A bill has been filed in Congress that would slash the Meaningful Use reporting period from one year to 90 days. This seems to be a challenge to CMS, which has reportedly held firm in the face of pressure to cut the reporting period on its own.
Supporters of the bill, which is backed by a broad coalition of industry trade groups, argue that a 365-day reporting period is unduly burdensome for providers, and will become even more awkward as MACRA requirements fall into place. Cutting the reporting period “will continue the significant progress providers are making to harness the use of technology to succeed in new payment and care delivery models,” argued a coalition of such groups in a letter sent to CMS last month.
That being said, it’s not clear how the structure of Meaningful Use incentives will play out under MACRA. So the reporting period change may or may not be as relevant as it might have been before the MACRA rules were set to be announced.
CMS leaders have said that the upcoming Merit-Based Incentive Payment System (MIPS) – which will probably fall in place under MACRA in 2017 — is designed to unify incentive payments. Specifically, it integrates existing MU, PQRS and Value-Based Payment Modifier programs. MIPS payments will be based on a weighted score rating providers on four factors: quality (30%), resource use (30%), Meaningful Use (25%) and clinical practice improvement activities (15%). This suggests that a focus on reporting requirements is probably a matter of closing the barn door after the horse has left the stable.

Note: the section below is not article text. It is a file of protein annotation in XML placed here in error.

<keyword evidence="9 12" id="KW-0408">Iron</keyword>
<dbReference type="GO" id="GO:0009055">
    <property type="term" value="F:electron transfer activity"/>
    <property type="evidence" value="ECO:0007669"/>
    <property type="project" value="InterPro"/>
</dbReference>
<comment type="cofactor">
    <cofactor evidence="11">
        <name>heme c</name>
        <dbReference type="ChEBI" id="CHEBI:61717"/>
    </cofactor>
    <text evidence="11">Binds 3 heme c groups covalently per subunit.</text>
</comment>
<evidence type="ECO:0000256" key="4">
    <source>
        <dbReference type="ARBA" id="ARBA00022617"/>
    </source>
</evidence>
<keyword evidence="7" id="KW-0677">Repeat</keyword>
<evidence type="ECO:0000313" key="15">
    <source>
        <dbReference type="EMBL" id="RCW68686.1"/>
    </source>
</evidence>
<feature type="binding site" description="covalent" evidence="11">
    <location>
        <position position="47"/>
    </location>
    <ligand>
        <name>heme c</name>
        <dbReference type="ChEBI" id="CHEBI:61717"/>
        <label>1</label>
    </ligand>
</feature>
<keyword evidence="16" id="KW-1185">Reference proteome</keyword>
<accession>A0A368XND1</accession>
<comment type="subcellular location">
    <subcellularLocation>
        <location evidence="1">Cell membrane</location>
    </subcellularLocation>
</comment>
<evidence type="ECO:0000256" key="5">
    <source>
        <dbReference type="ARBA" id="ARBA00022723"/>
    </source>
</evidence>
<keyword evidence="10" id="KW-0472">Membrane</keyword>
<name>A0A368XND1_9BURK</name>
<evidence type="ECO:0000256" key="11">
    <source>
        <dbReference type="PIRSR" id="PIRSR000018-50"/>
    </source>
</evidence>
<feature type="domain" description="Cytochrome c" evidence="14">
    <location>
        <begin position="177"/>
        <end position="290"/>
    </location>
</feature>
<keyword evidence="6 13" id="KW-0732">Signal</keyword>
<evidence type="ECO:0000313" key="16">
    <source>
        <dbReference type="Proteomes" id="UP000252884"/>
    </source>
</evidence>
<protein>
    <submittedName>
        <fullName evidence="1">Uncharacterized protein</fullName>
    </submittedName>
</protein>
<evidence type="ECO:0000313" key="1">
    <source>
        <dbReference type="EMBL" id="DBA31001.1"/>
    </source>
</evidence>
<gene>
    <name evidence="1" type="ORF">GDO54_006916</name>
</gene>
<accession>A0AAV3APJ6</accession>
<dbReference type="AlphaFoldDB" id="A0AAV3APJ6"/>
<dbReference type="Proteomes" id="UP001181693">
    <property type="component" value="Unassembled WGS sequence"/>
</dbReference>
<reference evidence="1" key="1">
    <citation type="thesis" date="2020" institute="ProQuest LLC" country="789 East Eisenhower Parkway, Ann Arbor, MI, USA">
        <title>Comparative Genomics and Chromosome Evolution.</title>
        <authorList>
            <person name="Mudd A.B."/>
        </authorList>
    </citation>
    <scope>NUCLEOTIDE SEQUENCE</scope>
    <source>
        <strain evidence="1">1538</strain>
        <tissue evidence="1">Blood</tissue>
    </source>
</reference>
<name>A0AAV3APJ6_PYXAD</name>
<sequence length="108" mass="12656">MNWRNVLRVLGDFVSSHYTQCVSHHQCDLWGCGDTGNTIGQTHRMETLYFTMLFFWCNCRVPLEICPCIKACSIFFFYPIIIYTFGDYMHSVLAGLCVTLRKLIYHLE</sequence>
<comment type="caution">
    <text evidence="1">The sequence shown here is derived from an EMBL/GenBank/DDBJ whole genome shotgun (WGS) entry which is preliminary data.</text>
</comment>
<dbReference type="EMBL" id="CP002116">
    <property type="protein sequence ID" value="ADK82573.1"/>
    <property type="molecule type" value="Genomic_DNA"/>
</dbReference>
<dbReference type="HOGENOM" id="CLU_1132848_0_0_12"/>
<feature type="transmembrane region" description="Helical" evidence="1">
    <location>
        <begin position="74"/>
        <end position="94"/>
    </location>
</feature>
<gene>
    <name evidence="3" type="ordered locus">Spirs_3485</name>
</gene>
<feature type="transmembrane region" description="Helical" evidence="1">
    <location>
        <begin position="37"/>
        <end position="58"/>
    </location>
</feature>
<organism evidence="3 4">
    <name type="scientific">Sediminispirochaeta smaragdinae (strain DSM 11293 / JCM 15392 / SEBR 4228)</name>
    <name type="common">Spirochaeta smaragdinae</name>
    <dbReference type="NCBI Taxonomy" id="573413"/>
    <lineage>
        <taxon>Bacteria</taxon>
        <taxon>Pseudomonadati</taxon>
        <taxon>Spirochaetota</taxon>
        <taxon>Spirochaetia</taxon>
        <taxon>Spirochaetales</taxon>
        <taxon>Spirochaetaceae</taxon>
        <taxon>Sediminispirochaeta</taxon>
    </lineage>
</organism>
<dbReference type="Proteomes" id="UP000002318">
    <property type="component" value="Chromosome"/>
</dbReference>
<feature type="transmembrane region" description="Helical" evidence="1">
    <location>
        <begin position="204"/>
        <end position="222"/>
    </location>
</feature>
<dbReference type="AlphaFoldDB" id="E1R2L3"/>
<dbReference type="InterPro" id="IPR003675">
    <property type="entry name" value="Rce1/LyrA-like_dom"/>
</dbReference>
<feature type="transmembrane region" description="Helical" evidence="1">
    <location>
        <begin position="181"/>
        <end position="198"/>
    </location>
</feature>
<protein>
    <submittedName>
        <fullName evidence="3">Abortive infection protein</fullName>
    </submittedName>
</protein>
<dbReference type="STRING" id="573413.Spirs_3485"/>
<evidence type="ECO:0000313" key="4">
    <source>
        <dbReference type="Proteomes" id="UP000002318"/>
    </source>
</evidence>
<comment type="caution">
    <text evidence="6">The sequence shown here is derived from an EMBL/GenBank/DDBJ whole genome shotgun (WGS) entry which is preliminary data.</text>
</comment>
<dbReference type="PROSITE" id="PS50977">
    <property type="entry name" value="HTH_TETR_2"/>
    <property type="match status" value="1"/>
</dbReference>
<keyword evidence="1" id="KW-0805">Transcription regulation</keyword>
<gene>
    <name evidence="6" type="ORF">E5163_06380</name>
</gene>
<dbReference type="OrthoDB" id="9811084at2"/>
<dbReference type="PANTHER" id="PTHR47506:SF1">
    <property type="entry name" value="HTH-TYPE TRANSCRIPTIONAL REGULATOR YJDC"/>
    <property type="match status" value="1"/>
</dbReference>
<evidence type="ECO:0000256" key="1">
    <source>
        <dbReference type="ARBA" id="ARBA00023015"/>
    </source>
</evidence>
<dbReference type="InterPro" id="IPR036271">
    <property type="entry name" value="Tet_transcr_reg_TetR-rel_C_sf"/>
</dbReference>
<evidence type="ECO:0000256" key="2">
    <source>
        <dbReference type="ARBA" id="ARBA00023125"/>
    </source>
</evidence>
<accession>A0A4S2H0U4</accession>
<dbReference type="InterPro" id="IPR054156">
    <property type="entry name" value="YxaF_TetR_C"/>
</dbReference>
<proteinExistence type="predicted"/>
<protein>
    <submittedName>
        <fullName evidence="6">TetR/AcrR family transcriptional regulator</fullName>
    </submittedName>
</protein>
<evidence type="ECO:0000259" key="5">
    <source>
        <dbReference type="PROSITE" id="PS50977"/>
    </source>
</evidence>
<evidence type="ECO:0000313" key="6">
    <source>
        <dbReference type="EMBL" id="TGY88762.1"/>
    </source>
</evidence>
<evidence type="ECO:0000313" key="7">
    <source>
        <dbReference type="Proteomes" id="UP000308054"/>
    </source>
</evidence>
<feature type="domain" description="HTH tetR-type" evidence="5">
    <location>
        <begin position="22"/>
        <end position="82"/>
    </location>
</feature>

On the other hand, since Meaningful Use isn’t going away completely, maybe cutting the reporting period required is necessary. If providers are being rated on a set of factors of which MU is just a part, reporting for an entire year could certainly impose an administrative burden. Why set providers up to fail by forcing them to overextend their resources on reporting?
I believe that reducing Meaningful Use requirements is a sensible step to take at this point. While there are probably those who would argue the point, I submit that MU has been pretty successful in motivating providers to rethink their relationship with HIT, and has even help a subset to completely rethink how they deliver care. Now, it’s time to move the ball forward, to a more holistic approach that goes beyond regulating care processes.
Admittedly, it’s possible that cutting the reporting period, or otherwise shifting the emphasis away from regulating HIT use, might cause some providers to slack off in some way. But to my way of thinking, that’s a risk we need to take. After investing many billions of dollars on promoting smart HIT use, we have to assume that we’ve done what we can, and focus on smart quality measures. With any luck, the new measures will work better for everyone involved.